Symptoms usually include discomfort or pain in the side Flank Pain Pain caused by kidney disorders usually is felt in the side (flank) or small of the back. Occasionally, the pain extends to the center of the abdomen. Usually pain occurs because the kidney’s... read more (flank) or abdomen, blood in the urine Blood in Urine Blood in the urine (hematuria) can make urine appear pink, red, or brown, depending on the amount of blood, how long it has been in the urine, and how acidic the urine is. An amount of blood... read more , frequent urination Excessive or Frequent Urination Most people urinate about 4 to 6 times a day, mostly in the daytime. Normally, adults pass between 3 cups (700 milliliters) and 3 quarts (3 liters) of urine a day. Excessive urination can refer... read more , and intense crampy (colicky) pain from kidney stones Stones in the Urinary Tract Stones (calculi) are hard masses that form in the urinary tract and may cause pain, bleeding, or an infection or block of the flow of urine. Tiny stones may cause no symptoms, but larger stones... read more Stones in the Urinary Tract . In other cases, fatigue, nausea, and other consequences of chronic kidney disease may result because the person has less functioning kidney tissue. Sometimes cysts may rupture, causing a fever that may last for weeks. Repeated urinary tract infections Overview of Urinary Tract Infections (UTIs) In healthy people, urine in the bladder is sterile—no bacteria or other infectious organisms are present. The tube that carries urine from the bladder out of the body (urethra) contains no bacteria... read more can worsen chronic kidney disease. At least half of people with polycystic kidney disease have high blood pressure High Blood Pressure High blood pressure (hypertension) is persistently high pressure in the arteries. Often no cause for high blood pressure can be identified, but sometimes it occurs as a result of an underlying... read more High Blood Pressure by the time the disorder is recognized.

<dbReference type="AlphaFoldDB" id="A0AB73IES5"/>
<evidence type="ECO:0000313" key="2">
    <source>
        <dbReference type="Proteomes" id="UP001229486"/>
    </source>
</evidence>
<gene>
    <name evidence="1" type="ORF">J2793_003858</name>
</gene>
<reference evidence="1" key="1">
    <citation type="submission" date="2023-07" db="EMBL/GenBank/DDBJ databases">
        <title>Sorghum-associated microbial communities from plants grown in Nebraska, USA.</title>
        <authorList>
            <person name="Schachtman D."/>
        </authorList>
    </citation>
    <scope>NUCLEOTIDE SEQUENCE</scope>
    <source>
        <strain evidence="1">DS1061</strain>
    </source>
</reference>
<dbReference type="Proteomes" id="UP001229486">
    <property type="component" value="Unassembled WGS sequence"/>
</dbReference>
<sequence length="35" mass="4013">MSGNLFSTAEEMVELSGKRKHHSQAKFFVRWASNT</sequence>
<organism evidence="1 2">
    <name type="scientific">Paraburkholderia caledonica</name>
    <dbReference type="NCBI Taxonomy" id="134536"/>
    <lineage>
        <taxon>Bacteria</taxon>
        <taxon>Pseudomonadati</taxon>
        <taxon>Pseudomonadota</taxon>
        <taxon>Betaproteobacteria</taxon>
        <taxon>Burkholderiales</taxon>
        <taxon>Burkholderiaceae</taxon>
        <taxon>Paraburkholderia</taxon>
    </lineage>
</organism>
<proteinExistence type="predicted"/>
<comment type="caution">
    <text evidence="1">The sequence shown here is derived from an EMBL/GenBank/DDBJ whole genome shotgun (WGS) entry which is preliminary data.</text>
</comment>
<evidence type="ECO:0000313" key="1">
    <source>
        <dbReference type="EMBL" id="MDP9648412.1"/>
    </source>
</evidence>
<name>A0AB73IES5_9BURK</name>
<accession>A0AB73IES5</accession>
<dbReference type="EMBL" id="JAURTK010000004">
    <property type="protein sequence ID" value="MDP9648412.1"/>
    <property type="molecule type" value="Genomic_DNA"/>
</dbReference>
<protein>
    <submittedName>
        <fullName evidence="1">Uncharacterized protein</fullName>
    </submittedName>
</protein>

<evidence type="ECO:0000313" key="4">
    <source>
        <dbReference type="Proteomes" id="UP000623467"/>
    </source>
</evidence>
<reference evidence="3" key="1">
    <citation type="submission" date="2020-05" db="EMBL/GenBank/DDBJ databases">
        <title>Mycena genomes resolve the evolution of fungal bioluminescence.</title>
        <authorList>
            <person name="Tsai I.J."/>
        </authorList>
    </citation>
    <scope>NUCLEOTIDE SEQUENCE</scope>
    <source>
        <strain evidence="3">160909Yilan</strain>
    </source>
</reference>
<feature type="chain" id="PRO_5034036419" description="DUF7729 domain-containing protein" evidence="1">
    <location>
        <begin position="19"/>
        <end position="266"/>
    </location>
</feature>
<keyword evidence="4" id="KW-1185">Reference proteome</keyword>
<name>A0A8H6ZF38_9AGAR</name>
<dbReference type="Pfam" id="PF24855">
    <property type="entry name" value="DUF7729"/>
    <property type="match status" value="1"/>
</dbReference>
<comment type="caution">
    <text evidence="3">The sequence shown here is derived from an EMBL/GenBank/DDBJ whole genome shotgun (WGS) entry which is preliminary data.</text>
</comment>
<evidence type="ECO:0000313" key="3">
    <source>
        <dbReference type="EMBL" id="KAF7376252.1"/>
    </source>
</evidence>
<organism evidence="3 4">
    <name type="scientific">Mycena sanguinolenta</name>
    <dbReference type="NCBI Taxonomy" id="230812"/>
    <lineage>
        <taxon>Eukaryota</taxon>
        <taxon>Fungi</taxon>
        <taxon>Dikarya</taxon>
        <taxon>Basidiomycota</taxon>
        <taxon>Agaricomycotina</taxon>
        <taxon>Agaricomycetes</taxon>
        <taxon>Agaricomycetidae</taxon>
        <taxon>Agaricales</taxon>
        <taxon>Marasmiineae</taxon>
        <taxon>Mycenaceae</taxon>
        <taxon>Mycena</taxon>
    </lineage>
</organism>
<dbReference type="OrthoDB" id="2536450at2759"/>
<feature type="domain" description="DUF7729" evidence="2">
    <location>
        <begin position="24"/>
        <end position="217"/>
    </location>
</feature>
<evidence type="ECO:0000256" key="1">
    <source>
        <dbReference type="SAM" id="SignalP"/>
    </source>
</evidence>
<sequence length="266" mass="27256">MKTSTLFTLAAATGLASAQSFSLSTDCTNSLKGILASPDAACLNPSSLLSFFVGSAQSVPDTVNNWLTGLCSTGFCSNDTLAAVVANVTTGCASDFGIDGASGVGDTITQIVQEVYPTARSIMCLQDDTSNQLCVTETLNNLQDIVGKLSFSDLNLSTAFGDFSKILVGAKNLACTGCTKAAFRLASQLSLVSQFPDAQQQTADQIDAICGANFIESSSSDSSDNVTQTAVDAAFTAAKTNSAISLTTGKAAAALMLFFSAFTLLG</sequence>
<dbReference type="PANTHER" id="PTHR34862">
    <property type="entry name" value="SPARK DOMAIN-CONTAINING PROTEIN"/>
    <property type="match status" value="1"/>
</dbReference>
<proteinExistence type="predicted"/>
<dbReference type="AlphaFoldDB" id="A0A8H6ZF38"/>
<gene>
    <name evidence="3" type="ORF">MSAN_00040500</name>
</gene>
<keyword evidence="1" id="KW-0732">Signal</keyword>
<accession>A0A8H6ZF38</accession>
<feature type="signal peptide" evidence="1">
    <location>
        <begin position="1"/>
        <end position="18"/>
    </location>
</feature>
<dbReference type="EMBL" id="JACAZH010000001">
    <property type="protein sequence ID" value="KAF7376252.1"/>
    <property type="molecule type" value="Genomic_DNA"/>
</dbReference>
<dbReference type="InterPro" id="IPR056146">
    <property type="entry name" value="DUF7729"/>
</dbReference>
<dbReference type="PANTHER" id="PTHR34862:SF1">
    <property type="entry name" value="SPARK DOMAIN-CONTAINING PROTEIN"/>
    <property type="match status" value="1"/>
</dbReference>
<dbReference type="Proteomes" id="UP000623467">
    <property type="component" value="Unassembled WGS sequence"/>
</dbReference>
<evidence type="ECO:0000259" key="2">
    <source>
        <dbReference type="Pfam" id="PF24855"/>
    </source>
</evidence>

Complications